The red color of seal ink comes from the mineral cinnabar, which is then made into the color known as vermillion. Mercury also comes from the same mineral (remember the bright red color of a thermometer?) and since mercury, which is highly poisonous, can be absorbed through the skin, I recommend avoiding as much as possible any skin contact with seal ink. Someone once told me that seal ink is safe, but I prefer to err on the side of caution. So don’t eat it!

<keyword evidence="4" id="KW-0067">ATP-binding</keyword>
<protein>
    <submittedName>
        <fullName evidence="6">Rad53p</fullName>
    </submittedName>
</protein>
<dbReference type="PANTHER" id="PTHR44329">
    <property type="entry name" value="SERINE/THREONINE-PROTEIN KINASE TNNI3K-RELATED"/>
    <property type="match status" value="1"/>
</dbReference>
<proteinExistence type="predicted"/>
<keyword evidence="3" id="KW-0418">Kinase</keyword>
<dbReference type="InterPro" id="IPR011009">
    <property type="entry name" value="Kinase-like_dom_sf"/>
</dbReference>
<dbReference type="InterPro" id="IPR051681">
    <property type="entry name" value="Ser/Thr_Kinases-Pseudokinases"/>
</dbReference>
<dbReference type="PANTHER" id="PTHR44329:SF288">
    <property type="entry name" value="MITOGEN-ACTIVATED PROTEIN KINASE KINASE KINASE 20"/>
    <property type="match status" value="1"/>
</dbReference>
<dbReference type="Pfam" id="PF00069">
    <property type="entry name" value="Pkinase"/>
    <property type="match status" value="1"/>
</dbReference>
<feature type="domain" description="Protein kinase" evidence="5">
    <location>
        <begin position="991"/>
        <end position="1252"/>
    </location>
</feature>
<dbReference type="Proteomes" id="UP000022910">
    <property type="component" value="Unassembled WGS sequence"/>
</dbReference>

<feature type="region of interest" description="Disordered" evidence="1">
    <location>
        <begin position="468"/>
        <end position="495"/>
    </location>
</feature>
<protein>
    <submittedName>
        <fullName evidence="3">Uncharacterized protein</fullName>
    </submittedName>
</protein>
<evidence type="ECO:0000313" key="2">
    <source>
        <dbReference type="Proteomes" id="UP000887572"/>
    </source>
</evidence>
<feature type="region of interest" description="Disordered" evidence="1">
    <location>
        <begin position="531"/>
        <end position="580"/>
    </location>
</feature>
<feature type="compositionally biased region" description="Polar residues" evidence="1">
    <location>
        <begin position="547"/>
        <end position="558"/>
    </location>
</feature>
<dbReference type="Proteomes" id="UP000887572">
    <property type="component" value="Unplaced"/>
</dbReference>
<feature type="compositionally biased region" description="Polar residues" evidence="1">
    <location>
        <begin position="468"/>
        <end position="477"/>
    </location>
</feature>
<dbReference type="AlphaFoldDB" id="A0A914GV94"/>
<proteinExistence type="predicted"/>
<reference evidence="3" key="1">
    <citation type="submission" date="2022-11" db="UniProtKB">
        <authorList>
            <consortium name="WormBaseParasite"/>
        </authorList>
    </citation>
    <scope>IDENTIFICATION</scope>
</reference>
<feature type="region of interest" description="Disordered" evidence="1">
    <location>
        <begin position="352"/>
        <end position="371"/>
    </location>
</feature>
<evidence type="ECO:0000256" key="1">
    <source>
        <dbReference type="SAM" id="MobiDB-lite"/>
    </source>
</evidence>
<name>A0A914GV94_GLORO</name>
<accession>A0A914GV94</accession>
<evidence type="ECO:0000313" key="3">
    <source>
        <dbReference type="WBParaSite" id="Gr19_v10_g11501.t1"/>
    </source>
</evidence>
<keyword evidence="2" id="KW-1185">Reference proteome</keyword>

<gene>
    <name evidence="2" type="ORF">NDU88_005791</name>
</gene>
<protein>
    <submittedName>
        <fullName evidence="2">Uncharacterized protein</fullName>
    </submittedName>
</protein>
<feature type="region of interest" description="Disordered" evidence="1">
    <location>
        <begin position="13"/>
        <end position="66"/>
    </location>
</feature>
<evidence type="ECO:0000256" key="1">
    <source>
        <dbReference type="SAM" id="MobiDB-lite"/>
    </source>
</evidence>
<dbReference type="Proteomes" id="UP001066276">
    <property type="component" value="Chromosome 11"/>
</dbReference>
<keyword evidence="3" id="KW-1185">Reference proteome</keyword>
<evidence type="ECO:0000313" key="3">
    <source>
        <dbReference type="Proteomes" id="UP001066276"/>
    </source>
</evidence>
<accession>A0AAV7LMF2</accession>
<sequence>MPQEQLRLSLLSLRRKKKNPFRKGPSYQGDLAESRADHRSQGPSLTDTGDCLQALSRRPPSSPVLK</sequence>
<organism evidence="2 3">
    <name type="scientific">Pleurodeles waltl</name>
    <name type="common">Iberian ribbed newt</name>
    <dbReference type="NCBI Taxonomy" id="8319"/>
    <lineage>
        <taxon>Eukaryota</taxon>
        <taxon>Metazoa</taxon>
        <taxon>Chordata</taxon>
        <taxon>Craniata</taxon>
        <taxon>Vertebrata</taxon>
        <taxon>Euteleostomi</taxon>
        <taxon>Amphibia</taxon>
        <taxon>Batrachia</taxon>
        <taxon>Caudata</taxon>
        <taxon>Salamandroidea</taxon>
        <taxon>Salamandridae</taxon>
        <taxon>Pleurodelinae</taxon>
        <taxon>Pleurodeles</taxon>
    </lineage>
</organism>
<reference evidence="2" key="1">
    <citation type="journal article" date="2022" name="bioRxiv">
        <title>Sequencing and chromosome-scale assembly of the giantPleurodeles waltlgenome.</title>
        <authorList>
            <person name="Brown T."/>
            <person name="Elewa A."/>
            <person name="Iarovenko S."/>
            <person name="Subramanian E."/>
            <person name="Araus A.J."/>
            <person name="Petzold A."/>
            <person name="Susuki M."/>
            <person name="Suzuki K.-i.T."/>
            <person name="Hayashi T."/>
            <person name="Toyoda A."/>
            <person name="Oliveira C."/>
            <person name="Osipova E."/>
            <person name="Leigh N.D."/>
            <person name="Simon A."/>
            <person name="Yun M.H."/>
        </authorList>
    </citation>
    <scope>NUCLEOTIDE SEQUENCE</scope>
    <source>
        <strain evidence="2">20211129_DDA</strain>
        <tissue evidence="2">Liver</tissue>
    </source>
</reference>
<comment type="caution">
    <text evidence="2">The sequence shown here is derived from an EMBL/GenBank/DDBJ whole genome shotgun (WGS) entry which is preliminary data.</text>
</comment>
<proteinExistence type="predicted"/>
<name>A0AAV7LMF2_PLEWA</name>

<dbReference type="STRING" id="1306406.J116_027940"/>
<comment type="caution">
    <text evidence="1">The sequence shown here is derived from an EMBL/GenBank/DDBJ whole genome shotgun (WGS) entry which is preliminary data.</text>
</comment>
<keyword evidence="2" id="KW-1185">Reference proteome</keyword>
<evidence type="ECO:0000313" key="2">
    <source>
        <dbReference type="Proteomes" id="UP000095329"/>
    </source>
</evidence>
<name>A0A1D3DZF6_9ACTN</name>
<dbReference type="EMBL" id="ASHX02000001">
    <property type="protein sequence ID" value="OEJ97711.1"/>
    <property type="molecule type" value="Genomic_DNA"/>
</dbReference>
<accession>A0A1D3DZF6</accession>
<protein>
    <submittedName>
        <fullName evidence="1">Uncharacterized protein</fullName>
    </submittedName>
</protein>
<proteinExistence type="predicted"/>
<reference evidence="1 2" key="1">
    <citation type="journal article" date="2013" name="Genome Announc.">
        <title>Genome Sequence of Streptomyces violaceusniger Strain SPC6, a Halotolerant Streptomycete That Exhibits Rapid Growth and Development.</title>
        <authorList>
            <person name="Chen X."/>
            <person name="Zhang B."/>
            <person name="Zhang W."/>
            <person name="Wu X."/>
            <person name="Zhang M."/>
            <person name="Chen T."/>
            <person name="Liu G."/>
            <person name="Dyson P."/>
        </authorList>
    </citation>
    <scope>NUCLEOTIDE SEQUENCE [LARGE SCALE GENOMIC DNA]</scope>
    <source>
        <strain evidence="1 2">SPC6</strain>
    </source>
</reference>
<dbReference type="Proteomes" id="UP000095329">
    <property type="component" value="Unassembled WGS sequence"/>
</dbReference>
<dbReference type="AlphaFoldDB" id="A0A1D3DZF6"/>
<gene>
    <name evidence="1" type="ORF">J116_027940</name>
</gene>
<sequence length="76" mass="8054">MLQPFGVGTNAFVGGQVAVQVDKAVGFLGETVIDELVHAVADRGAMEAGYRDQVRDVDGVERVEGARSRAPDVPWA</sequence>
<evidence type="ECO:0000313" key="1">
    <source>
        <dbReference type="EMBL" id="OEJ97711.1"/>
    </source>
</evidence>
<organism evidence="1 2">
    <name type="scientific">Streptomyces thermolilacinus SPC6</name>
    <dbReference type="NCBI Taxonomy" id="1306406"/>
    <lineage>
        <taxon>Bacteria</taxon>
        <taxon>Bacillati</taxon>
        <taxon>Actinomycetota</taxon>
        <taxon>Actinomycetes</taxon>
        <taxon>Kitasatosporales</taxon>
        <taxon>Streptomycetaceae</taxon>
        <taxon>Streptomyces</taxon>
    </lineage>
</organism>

A Japanese seal carver told me a story about her student days when she had washed red seal ink into the school sink. Later in class, health inspectors came to report there were dangerously elevated levels of mercury found in the school’s waste water. She didn’t confess, but also didn’t wash seal ink into the sink again. Japanese seal artists use red ink during the design process, grinding a red ink stick onto a small ink stone used just for that purpose, and then, with a small brush, painting the design in red. These stones are not washed off (which she learned the hard way), but only wiped off. Chinese seal artists generally don’t use this method of using red ink and so don’t have this problem.